Meanwhile the high private rented sector (PRS) rents mean that more families struggle to make ends meet. This is reflected in the rise of the number of people in the PRS claiming Housing Benefit. Over the 4 years to last November, it rose steeply from 2,660 to 4,660. Between the two censuses in 2001 and 2011, PRS households increased from less than 6,000 to over 14,000. The number of people living in PRS nearly tripled to over 32,000. This is the result of inflated house prices and/or deposits being beyond their reach, and the acute shortage of ‘social housing’. More
May 13, 2013
Buy to Let
By Jules Birch, Inside Housing
So, three years after it was pronounced dead, can anything stop buy to let squeezing out owner-occupation?
Figures from the Council of Mortgage Lenders (CML) yesterday showed that loans to landlords accounted for 13.4 per cent of the £165.6 billion worth of outstanding mortgages in the first quarter of the year. That’s up from 13.0 per cent in the fourth quarter of 2012 and just 9.8 per cent at the start of the credit crunch in 2007.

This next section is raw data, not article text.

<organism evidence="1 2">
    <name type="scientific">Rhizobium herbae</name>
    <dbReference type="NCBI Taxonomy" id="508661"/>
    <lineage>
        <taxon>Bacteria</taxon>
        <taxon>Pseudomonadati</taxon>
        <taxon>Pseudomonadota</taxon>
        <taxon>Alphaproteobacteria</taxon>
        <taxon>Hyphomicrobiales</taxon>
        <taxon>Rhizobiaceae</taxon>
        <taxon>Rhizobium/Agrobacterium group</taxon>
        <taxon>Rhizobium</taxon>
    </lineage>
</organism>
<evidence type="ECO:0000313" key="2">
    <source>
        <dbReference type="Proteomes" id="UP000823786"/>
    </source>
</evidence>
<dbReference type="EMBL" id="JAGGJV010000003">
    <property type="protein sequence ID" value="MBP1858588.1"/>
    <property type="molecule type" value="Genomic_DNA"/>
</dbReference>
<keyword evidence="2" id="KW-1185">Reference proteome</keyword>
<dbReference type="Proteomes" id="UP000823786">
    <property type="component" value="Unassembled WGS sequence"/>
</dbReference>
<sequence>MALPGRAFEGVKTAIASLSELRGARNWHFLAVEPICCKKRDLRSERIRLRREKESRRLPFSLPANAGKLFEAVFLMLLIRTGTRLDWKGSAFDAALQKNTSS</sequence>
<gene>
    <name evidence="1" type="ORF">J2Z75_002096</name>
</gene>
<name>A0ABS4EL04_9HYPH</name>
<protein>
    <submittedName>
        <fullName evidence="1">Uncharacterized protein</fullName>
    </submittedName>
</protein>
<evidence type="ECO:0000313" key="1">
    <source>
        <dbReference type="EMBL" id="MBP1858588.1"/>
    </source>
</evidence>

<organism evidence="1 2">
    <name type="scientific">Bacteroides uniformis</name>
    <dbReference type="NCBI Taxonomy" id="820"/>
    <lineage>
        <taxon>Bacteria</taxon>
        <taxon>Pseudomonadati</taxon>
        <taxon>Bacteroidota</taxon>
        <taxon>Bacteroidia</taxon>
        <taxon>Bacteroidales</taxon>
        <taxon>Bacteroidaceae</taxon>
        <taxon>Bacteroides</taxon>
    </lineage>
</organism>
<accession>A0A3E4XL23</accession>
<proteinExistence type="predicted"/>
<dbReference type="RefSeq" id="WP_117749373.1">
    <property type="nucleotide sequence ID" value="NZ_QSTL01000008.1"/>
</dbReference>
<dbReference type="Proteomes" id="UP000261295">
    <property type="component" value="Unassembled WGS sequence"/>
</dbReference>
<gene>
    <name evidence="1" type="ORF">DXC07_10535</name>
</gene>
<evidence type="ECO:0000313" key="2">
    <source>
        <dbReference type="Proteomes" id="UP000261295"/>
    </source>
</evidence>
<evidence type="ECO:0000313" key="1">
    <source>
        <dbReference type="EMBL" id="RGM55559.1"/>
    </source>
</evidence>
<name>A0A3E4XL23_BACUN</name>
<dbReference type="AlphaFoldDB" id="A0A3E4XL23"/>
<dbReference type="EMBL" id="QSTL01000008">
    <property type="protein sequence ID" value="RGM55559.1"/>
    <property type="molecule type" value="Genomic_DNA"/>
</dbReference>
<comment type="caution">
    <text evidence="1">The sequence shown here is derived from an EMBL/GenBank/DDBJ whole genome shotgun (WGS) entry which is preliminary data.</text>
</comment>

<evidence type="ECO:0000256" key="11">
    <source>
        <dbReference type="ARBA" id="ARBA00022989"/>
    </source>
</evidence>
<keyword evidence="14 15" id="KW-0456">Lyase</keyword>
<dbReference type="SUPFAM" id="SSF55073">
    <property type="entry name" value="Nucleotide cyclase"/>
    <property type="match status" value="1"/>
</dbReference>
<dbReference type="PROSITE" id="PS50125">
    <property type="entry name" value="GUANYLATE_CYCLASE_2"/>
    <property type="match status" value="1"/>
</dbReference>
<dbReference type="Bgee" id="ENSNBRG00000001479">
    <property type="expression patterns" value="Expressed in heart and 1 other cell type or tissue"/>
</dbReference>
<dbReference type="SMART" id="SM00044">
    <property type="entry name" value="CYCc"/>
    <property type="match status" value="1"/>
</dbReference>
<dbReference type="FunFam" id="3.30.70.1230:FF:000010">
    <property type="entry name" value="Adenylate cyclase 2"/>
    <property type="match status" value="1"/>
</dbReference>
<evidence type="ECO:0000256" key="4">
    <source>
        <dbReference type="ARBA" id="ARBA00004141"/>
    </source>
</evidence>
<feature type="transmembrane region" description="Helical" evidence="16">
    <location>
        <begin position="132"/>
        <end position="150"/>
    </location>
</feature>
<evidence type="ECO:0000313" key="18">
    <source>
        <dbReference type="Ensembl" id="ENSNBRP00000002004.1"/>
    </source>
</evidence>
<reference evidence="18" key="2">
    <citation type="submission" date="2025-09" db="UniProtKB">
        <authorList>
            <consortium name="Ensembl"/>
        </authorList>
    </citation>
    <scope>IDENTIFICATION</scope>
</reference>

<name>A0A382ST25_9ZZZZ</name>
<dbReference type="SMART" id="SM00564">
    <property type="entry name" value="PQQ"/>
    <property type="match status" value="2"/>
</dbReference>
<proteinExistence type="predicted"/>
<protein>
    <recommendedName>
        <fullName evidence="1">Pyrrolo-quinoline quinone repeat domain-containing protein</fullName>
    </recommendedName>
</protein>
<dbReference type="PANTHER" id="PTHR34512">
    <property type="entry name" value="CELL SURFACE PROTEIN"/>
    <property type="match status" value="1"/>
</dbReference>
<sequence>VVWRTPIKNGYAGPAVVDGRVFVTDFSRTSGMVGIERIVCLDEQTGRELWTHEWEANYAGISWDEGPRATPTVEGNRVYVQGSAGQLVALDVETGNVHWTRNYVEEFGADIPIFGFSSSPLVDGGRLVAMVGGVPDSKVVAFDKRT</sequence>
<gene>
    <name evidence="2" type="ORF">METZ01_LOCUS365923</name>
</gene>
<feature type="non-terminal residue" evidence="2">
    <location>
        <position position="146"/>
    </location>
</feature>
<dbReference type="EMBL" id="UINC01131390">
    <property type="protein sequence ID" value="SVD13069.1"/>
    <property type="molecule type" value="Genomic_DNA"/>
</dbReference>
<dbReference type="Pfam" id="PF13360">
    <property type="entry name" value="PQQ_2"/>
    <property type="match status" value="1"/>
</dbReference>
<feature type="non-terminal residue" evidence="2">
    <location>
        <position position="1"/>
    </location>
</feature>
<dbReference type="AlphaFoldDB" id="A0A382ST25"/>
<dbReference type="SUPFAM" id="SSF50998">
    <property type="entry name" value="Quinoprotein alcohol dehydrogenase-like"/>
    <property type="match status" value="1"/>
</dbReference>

All of which makes it easy to forget that it was only three years ago when the last rites were being delivered for buy to let by probably its best-known pioneers, Fergus and Judith Wilson. The former teachers built a 700-home empire but by 2010 they were bailing out and telling The Guardian that buy to let was ‘absolutely dead and will never return’. More
April 30, 2013
"Bedroom Tax", "Right to Buy", Coalition government, Council House building, Council housing debt, Housing Waiting List, Private rented homes, Swindon Council, Swindon Tenants Campaign Group